How Worried Should Align Technology Investors Be About the SmileDirectClub Threat?

I received an email recently from a former coworker. He lives in the Nashville, Tennessee, area and wanted to know what I thought about SmileDirectClub, the largest provider of clear aligners for the at-home teeth-straightening market. He told me that SmileDirectClub, or SDC, which is headquartered in his hometown, appeared to be growing like crazy.

And he was right. SDC has quickly risen to the top of what it calls "the doctor-directed at-home invisible aligner industry." The company claims a 95% market share in the space. It has also attracted a lot of favorable attention from private equity investors, raising $380 million in a funding round that pegged the company's value at $3.2 billion.

Meanwhile, Align Technology (NASDAQ: ALGN) -- still the dominant player in the overall clear-aligner market -- disappointed investors with its slowing sales and earnings growth in the third quarter. The company's Q3 results, combined with the broader market pullback, caused Align to give up all of its 75% year-to-date gain racked up by early October. With growth already slowing, how worried should Align Technology investors be about the threat from SDC?

Assessing the current threat

SDC's clear aligners have helped more than 300,000 patients improve their smiles since the company was founded in 2014. By comparison, more than 850,000 patients used Align's Invisalign clear aligners in the last year alone.

But those numbers don't tell the full story of the potential threat that SDC presents. The small company's clear aligners cost roughly 60% less than Invisalign. That difference is important considering that the biggest reason Americans don't receive needed orthodontic care is cost.

It's also possible to underestimate the appeal of the convenience factor that SDC offers patients. Instead of going to visit an orthodontist or general dentist to have a 3D scan of their teeth, customers can use SDC's at-home dental impression kit. All communication with dental professionals can be done remotely.

However, in Align's Q3 conference call, CFO John Morici reiterated the company's view that there's only around a 10% overlap between Invisalign cases and SDC clear-aligner cases. Morici acknowledged that SDC represents the most significant change in the U.S. market that Align has seen. But he added that because SDC operates in "a completely different segment" with its direct-to-home model, "that's not where the competition is right now."

SDC certainly has some challenges of its own that could limit how much it hurts Align's sales. The company faces significant pushback from the American Dental Association and the American Association of Orthodontists, which filed complaints against SDC in 36 states for alleged violations of regulations and statutes applying to orthodontic treatment.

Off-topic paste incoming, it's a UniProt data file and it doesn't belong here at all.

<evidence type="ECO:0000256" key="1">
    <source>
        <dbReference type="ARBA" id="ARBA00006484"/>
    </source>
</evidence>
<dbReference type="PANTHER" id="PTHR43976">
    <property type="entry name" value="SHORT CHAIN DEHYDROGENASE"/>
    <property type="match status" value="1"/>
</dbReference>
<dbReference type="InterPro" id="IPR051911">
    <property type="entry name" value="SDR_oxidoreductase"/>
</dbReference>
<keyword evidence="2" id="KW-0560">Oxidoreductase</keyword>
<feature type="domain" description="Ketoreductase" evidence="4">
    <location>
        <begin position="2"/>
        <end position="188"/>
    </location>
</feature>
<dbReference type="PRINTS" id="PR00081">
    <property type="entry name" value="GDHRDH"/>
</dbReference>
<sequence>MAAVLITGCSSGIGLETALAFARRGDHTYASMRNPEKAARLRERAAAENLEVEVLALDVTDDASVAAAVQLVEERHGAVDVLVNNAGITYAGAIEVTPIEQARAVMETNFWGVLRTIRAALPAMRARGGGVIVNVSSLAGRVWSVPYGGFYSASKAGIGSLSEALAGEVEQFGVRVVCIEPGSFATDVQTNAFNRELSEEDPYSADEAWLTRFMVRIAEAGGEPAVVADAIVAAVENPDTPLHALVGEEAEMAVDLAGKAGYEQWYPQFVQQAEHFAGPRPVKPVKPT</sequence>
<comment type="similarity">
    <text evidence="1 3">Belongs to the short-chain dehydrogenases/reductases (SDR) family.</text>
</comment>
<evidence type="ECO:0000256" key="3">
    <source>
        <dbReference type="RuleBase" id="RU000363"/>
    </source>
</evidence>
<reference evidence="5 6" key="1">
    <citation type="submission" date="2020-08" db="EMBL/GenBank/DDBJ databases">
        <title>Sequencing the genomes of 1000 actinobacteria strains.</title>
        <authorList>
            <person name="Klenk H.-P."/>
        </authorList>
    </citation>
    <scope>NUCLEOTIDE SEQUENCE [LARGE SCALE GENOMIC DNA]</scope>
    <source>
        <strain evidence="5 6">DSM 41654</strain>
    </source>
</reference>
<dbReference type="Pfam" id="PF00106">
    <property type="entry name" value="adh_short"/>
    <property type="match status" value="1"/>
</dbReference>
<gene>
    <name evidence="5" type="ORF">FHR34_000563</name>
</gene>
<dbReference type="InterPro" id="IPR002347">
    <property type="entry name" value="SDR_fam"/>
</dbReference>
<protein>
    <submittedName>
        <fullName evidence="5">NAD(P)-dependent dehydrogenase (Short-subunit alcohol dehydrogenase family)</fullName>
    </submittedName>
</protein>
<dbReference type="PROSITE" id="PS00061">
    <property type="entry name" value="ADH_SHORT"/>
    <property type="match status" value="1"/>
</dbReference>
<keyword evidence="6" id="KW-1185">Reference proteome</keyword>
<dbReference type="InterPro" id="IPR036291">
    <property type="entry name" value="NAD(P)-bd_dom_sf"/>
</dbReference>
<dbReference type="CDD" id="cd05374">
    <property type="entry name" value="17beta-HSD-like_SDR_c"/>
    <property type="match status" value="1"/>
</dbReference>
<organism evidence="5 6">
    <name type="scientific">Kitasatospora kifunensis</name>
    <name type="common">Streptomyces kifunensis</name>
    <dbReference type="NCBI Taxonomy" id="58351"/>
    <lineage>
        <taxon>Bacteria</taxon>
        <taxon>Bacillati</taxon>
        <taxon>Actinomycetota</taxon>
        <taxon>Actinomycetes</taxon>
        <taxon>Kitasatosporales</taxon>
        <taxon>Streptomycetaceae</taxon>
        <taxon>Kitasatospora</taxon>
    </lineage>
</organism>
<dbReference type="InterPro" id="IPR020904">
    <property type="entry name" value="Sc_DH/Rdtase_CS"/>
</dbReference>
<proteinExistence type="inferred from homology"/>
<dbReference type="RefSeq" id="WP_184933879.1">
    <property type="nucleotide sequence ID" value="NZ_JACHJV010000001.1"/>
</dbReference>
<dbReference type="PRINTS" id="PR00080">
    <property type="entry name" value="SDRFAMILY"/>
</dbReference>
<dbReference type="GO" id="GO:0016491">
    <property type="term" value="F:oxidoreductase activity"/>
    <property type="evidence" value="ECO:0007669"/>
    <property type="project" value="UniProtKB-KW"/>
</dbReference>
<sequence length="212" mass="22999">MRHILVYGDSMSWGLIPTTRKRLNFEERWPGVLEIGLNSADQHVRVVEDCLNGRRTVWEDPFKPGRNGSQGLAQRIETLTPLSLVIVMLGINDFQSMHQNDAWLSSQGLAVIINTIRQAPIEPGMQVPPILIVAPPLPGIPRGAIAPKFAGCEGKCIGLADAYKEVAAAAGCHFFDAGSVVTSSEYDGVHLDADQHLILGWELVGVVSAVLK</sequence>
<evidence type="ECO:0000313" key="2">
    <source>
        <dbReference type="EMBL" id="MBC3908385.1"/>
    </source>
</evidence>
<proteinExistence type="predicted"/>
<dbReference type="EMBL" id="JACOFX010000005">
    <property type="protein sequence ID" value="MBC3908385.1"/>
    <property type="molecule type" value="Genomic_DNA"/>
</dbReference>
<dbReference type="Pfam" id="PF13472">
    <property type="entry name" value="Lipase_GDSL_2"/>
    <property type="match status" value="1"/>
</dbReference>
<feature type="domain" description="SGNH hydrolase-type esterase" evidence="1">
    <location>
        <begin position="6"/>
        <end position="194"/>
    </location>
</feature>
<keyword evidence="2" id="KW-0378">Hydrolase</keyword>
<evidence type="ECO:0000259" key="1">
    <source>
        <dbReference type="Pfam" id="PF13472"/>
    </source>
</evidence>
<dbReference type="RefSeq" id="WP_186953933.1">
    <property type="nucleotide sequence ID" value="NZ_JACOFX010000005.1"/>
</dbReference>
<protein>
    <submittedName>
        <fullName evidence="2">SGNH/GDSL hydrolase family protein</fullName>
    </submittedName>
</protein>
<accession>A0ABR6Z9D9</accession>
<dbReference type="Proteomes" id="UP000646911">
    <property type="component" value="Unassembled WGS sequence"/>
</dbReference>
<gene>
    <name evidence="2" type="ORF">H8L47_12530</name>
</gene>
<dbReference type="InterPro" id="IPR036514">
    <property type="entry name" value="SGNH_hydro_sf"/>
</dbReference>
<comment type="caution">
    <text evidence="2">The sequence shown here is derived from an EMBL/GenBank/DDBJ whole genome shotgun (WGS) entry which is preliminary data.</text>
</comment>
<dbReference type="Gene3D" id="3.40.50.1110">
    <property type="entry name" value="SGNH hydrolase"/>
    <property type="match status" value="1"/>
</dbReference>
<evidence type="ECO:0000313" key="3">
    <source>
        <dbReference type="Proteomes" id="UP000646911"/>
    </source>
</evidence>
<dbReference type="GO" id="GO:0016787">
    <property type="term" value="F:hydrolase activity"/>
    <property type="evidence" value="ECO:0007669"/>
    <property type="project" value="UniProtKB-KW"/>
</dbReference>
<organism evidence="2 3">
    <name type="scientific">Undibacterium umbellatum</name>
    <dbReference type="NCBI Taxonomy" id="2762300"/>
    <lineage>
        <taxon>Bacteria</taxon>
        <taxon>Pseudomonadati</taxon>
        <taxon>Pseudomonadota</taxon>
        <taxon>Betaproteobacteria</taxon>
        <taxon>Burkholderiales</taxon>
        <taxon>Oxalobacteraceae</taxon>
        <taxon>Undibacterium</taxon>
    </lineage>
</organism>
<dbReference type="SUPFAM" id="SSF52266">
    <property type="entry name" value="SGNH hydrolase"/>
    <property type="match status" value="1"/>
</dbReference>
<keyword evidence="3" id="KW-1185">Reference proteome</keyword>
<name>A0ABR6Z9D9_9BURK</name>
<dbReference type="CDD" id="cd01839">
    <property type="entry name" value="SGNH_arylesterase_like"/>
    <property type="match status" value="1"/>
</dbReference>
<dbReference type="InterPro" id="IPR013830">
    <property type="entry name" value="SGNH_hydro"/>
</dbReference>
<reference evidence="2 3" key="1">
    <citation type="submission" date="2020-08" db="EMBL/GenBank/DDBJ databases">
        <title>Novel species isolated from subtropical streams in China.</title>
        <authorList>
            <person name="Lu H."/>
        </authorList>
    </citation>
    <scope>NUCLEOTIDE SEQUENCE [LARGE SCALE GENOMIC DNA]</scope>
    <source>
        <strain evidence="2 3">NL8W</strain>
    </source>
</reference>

What about the future?

While Align might not have much to worry about with SDC right now, it could be a different story in the future. Ultimately, the cost and convenience advantages of at-home teeth straightening could prove to be difficult to compete against.

We've already seen at-home delivery of products and services disrupt other industries. Telehealth is already growing by leaps and bounds. Teledentistry could be next.

And with SDC flush with cash from its latest funding round, the company is likely to spend the money in ways that directly threaten Align. SDC stated the $3.2 billion raised will be used for several purposes, including research and development, product innovation, and international expansion.

Don't think that Align will dismiss the potential threat, though. The company is trying new approaches to attract customers in ways that don't undermine its dental professional partners. Align launched its Smile Concierge program in 2017 to help consumers streamline the process for teeth alignment and connect them with Invisalign doctors. This program is now active in several international markets as well.

Align also is testing its Invisalign Experience retail locations. These locations are like stores (although Align doesn't call them stores anymore because of the confusion and concerns it created among its dental professional partners). They build consumer awareness for Invisalign and -- like the Smile Concierge program -- help connect customers to Invisalign doctors.

The company has hedged its bets, too. Align owns a 19% stake in SDC. If the at-home clear-aligner market really begins to take away market share, Align could always acquire SDC or one of several other companies with similar at-home offerings.

The big picture

Investors should keep in mind that the overall market for clear aligners should be able to support multiple players. Align currently claims only a 13% share of its available market. And Invisalign can currently be used for only 70% of the total addressable market.

Those figures reflect orthodontic case starts. There's an even bigger opportunity in attracting customers who need orthodontic care but don't receive this care. Align estimates that around 75% of all people need some type of tooth-movement treatment with only 1 in 5 of those individuals following through with treatment.

Should Align investors worry about SDC? Not really. But they certainly should keep their eyes on the changing dynamics in the clear-aligner market. The good news: That appears to be exactly what Align is doing already.

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Keith Speights owns shares of Align Technology. The Motley Fool owns shares of and recommends Align Technology. The Motley Fool has a disclosure policy.